Prices for Brent crude oil have settled into a fairly well-defined range in the fourth quarter of 2012, moving between $106 and about $116 per barrel since early October. In the fourth quarter of 2011, both the level and the range of Brent prices were similar to current levels (Figure 1). That price environment continued into January of 2012 before prices increased sharply in February and March, resulting in the second consecutive year of substantial first-quarter crude oil price increases.
However, despite the similarity between prices in the fourth quarters of 2011 and 2012, physical markets are somewhat less indicative of higher prices than at this time last year. The U.S. Energy Administration’s (EIA) December 2012 Short-Term Energy Outlook (STEO) forecasts the Brent spot price to fall during the first quarter of 2013 rather than rise as it did in early 2012. For 2013 as a whole, EIA expects Brent to average $104 per barrel, an $8-per-barrel decrease from the expected 2012 annual average of $112 per barrel.
In its current STEO, EIA forecasts the call on the combination of global inventories and crude oil from the member countries of the Organization of the Petroleum Exporting Counties (OPEC) to decline through the first half of 2013. This call on inventories and OPEC production is projected to average 30.7 million barrels per day (bbl/d) in the first quarter of 2013 and fall to 29.8 million bbl/d in the second quarter, declines of 0.3 million bbl/d and 1.2 million bbl/d, respectively, from the 2012 fourth quarter. From the fourth quarter of 2011, the call on inventories and OPEC decreased only 0.5 million bbl/d to average 30.8 million bbl/d in the second quarter of 2012.
This reduction in the call on inventories and OPEC is largely the result of growing liquids production from non-OPEC members. In the December STEO, non-OPEC supply is projected to average 53.7 million bbl/d in the second quarter of 2013, about a 0.8-million-bbl/d increase from the expected fourth-quarter average. Forecast non-OPEC production growth is largely driven by expected increases in production from U.S. tight oil formations and Canadian oil sands. Last year, geopolitical events in Sudan and Syria disrupted production and non-OPEC supply was 0.2 million bbl/d lower in the second quarter of 2012 from the fourth quarter of 2011.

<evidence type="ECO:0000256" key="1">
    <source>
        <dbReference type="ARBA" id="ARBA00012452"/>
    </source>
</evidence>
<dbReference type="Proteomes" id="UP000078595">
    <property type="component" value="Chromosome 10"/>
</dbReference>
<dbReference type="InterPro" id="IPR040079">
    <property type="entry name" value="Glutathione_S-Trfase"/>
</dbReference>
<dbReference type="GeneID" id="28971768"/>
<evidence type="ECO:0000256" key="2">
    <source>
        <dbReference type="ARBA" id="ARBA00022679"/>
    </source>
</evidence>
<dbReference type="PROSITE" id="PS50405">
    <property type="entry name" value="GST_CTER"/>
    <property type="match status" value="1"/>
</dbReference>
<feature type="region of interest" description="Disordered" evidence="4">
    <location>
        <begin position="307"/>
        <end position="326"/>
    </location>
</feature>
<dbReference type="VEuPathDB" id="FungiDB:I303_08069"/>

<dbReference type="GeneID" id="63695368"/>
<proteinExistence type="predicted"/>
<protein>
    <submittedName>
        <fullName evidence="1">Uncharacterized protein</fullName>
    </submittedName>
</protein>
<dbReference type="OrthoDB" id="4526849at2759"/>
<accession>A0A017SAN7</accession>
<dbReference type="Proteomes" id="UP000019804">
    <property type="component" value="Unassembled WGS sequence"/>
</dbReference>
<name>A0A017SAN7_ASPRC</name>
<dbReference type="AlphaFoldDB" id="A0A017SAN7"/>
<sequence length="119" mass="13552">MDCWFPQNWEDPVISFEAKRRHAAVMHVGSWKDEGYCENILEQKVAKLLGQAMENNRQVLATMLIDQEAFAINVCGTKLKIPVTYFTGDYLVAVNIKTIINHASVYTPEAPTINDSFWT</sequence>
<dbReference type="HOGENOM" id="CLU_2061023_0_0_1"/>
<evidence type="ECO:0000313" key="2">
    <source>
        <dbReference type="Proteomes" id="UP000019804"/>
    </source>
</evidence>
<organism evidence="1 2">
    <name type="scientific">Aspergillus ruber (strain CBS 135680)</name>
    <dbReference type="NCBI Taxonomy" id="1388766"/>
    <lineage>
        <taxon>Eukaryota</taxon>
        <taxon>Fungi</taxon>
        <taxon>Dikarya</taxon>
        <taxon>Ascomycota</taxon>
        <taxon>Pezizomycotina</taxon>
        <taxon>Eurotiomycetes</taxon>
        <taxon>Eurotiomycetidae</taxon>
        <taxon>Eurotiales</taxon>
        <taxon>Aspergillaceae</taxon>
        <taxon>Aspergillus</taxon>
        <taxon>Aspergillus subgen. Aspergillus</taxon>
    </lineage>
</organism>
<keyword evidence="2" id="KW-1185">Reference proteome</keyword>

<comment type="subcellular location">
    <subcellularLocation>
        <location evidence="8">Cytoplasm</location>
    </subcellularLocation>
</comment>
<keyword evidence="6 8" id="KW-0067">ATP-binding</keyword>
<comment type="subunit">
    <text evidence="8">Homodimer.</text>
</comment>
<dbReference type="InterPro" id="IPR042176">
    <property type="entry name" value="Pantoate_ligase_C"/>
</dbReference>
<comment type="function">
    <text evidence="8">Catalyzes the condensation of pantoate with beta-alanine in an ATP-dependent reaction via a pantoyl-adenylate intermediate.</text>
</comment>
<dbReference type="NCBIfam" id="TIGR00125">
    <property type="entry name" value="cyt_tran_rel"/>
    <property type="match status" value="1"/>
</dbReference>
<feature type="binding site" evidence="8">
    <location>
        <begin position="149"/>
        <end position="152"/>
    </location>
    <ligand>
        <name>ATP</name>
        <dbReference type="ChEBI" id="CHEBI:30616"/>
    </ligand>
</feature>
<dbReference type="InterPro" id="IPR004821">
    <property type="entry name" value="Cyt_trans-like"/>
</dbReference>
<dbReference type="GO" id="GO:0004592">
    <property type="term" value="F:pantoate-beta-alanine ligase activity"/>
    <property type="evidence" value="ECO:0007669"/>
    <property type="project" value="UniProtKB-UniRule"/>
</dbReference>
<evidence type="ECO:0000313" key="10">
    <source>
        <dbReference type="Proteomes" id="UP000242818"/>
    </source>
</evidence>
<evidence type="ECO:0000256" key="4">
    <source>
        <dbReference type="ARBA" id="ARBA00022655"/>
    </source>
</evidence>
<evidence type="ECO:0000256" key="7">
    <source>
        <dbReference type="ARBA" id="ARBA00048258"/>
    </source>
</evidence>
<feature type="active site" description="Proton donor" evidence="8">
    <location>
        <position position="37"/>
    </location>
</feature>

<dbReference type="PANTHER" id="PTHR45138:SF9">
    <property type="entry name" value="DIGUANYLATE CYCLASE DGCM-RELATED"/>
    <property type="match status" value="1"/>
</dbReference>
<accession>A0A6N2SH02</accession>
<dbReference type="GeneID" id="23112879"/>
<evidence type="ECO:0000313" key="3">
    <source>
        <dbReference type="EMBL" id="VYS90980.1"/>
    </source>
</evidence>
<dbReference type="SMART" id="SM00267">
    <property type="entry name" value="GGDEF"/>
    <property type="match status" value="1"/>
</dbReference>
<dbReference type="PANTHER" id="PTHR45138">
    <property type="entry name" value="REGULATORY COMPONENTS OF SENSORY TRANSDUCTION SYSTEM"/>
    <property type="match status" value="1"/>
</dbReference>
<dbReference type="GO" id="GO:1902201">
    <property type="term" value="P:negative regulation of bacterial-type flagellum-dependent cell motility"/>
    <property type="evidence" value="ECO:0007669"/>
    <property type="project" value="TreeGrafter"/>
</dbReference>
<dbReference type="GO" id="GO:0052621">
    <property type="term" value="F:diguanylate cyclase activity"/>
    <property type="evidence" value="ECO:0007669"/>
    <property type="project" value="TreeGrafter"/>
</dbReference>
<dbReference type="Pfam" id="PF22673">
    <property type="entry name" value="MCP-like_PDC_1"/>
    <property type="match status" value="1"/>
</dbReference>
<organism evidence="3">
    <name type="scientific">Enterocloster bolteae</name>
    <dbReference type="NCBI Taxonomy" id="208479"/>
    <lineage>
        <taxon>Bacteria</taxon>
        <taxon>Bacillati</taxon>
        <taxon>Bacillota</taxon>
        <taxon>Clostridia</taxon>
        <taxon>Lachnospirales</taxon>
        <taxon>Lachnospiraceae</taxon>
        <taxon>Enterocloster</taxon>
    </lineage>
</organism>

EIA also expects that OPEC crude oil production in the first half of 2013 will slightly outpace the combined call on inventories and OPEC crude oil production, leading to expected global inventory builds during the first half of 2013.
Notwithstanding expectations for easing in physical markets and growth in global spare capacity during 2013, current macroeconomics are uncertain and there are risks to the forecast that could push prices higher or lower. EIA projections do not assume any significant economic deterioration in the United States or the European Union (EU) next year, but oil prices could move lower on concerns about the downside risks to future consumption from the so-called “fiscal cliff” in the United States, or from concerns about EU economic stability.
Oil prices could move higher as well. In China, the economy has shown signs of improvement over the past two months, as key manufacturing indexes, export volumes, and refining runs have increased, although a sustained rebound is tentative.
In early 2012, geopolitical disruptions helped bolster Brent prices. Similarly, events in Libya contributed to higher prices in early 2011. While EIA does not forecast geopolitical developments, any new geopolitical threat to supply security would affect global crude markets.
Financial market indicators also suggest that market expectations of a first-quarter price increase in 2013 are lower than in the fourth quarter of 2012. While the Brent options market is not sufficiently liquid to provide meaningful information on implied volatility beyond the prompt month, options written on West Texas Intermediate (WTI) futures contracts offer a rough idea about market participants’ assessment of the likelihood of a major price move. As of the five trading days ending December 6, implied volatility for the WTI contract settling in March 2013 averaged 28 percent.
At current market prices this volatility yields a calculated 95-percent confidence interval of $71 to $113 per barrel. Last year at this time, implied volatility for the March 2012 WTI contract was 41 percent, yielding a much wider calculated 95-percent confidence interval of $69 to $142 per barrel. While Brent prices are higher than WTI prices, Brent implied volatility has also decreased recently, settling at 25 percent on December 6, about a 3-percentage-point decrease from November 1, and its lowest level since the second quarter.